SIOUX CITY— Sioux City’s new Vibe Academy had a successful first semester, with more than 500 students enrolled.
The Virtual Institute for Brighter Education, or VIBE Academy, is not an outsourced software or program, it’s Sioux City teachers teaching in a “synchronous learning environment,” Superintendent Paul Gausman said. .
Kindergarten through high school students can enroll in the program regardless of where they live in Iowa. Of the roughly 520 freshman students, with the biggest increases in high school and college, principal Dave Vickery said.
Vickery said there are children who are succeeding in the virtual learning model where they haven’t in traditional learning environments.
Virtual school isn’t just for parents and students worried about the COVID-19 pandemic.
“There are 100 different reasons why a student might choose this model,” Vickery said. Some of the students may have social anxiety or behavioral issues, some may be pregnant or dealing with different family circumstances, and still others may have health issues or be bedridden, Vickery said. Every family has a unique situation, he says.
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“I always looked at it beyond COVID,” he said. “What is the purpose of this school beyond a pandemic and that’s what we kind of focus on.”
for a student to enroll in VIBE Academy, Vickery has an in-person conversation with students and parents to ensure that virtual learning is a good option for them.
Since the beginning of August, intervention enrichment has been added to middle school, homework help after school, and tutoring and special education have been increased.
“We try to meet the needs of all students,” Vickery said.
Sioux City students can choose to transfer to the virtual academy at any time of the year.
Vickery said there were students enrolled who didn’t live in the school district, such as nearby Le Mars and even one from Ames. Students from outside the district have until March 1 each year to register for the following year.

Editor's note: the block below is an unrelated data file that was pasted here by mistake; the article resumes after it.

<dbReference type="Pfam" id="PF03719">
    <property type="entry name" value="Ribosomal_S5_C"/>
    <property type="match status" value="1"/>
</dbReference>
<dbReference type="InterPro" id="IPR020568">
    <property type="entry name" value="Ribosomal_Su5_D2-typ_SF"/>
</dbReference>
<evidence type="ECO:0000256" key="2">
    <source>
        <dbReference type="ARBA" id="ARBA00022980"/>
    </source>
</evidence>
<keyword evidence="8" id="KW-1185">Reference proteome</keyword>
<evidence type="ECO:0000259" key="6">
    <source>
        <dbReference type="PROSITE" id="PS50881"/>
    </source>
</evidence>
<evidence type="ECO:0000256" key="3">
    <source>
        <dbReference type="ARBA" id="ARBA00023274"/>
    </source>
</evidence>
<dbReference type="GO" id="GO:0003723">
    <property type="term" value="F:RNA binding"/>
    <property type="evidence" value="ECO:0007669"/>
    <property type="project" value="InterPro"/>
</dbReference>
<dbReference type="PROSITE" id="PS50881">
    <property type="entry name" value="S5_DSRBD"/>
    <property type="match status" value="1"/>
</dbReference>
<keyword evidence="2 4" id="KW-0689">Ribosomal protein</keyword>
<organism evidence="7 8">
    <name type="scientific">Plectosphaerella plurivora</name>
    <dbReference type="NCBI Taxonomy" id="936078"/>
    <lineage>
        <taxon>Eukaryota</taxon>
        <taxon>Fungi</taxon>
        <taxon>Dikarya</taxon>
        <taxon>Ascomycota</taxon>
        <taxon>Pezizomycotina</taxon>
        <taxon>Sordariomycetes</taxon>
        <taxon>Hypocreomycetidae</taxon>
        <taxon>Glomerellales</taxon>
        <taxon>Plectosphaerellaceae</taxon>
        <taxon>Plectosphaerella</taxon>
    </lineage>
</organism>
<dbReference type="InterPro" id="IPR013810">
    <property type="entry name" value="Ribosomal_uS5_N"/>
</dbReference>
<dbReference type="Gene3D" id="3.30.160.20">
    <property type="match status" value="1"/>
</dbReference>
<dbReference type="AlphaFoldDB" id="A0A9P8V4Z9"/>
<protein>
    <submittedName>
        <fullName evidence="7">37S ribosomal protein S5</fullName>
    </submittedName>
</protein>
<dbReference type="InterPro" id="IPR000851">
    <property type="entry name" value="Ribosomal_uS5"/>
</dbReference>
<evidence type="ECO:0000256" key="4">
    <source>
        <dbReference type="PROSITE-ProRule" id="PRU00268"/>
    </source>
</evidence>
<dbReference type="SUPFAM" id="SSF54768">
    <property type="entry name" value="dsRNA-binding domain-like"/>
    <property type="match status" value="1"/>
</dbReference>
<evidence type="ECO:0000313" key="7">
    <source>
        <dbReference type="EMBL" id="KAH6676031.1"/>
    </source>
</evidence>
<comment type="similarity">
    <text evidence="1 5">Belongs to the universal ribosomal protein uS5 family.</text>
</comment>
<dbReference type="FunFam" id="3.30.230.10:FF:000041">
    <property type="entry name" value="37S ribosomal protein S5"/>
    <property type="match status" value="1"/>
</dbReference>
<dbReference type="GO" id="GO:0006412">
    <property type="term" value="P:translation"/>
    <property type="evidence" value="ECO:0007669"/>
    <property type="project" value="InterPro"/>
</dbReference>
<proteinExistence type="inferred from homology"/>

There are 28 full-time teachers and counsellors. Students can experience all classes, including art, music, and physical education.
Some of the teachers practically taught last year and chose to continue. Others are new to teaching, Vickery said.
He said teachers have adapted to the new teaching environment and continue to improve the student experience.
Vickery said one of the goals was to teach students to set themselves up for success.
getting up in the morning, eating breakfast, getting dressed, and finding a particular place to learn helps students focus more on class than on home.
Rachelle Barnum has been teaching since 1997 in the Sioux City neighborhood. With COVID-19 prompting the district to offer students a choice of learning environments last year, Barnum practically taught last year and enjoyed it.
“It was really great to revitalize a career and have a different experience and challenge myself,” she said.
Barnum, a high school social studies teacher, said teaching virtually gives her the opportunity to find new ways to teach things she’s done in the past.
The state Department of Education approved the academy in February, giving staff plenty of work to do between then and the start of school.
Vickery said it was a team effort and each staff member worked together to design the program.
“It’s been a challenge, but I have a great staff, a great technology department, really great everything,” he said. “We persevered through it all.”
On August 10, the school signed a lease with the Ho-Chunk Center to operate the academy on the fourth floor of the downtown office building.
It was important to the district to have all virtual academy administrators and teachers in one place. Vickery said it allows teachers to build the curriculum and problem solve together.
Staff worked quickly to set up the space so it would be usable for the start of the year, Vickery said.
The fourth-floor space is a large square, with a kitchen, elevators, and bathrooms in the middle and exterior walls of all windows. Teachers’ desks line the exterior walls all around the floor, facing outdoors with a unique view of downtown Sioux City and the Missouri River.
Since opening in August, teachers have personalized their workspaces and new desks and equipment have been installed.